Leading article

No excuse for attacks on cars or police

IT IS doubtful if many, indeed any, of those involved in violence in the Markets area of Belfast yesterday were alive at the time internment without trial was introduced by the British government in a disastrous bid to end the then embryonic 'troubles' in 1971.

For years after the event the date of August 9 was marked in many nationalist areas with bonfires in the early hours of the morning, meant to remember the day when hundreds of people were carted off to detention centres and on to internment.

While internment was still in operation the date was often marked with widespread rioting. As a result people died, were injured and many were arrested. As the years went by there was a growing feeling that these events had more to do with anti-social behaviour than anything else.

Eventually locally-organised festivals were held as a way of taking young people away from trouble. Those various events eventually overtook the diminishing number of bonfires and trouble around the anniversary of internment became less widespread.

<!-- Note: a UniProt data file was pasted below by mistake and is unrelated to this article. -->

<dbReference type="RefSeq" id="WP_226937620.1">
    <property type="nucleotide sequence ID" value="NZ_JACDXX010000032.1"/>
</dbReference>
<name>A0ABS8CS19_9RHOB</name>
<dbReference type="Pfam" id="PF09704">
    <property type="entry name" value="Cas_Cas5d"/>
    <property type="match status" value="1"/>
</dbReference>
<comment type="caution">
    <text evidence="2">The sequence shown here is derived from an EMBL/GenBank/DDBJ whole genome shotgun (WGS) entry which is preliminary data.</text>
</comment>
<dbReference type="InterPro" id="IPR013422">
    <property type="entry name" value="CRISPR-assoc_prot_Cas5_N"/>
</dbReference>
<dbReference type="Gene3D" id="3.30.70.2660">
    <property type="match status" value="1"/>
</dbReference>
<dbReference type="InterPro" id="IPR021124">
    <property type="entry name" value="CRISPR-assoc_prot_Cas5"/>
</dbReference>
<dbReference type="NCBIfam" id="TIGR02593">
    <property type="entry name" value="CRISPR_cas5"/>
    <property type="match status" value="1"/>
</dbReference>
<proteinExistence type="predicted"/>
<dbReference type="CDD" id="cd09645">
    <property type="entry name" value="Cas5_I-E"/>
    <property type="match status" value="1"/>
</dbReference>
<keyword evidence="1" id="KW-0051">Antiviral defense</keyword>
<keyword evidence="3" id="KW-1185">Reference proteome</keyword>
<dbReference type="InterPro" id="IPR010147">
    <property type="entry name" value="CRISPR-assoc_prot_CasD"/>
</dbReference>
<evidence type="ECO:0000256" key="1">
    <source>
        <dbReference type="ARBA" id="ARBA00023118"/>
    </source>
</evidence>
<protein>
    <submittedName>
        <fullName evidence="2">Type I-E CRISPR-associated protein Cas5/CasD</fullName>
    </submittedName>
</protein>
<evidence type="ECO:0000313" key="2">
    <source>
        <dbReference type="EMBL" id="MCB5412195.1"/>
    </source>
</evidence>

However the practice of building and lighting bonfires has not completely died out, despite the apparent wishes of most communities that they should disappear. There have been occasions in the past few years when police and local authorities were requested by some residents, through elected representatives, to move bonfire material, occasionally causing confrontation.

But yesterday's events in the Markets area are extremely disappointing. Young people attacked cars parked in the area, apparently because they were angry about the removal of bonfire material. It is believed that people working in Belfast primarily use this area to park.

There is no excuse for such behaviour. Random attacks on the cars of strangers is reprehensible, as are attacks on members of the police. All this type of behaviour does is inconvenience workers, local residents and the taxpayers who eventually pick up the tab for clearing up the mess before and after bonfires.

If such behaviour continues inevitably some of those involved will be arrested and brought before the courts. We have seen enough people jailed down through the decades, whether without trial or through due process.

These people should not put themselves in danger of acquiring a criminal record whether because of some misguided attempt at 'celebrating' an infamous date in our recent history or because the authorities are going to spoil their party.

There are many completely peaceful activities organised at this time of the year, activities which do not involved scavenging wood and other materials, often toxic, setting them on fire and leaving the taxpayer to pick up the bill for cleaning the mess.

 

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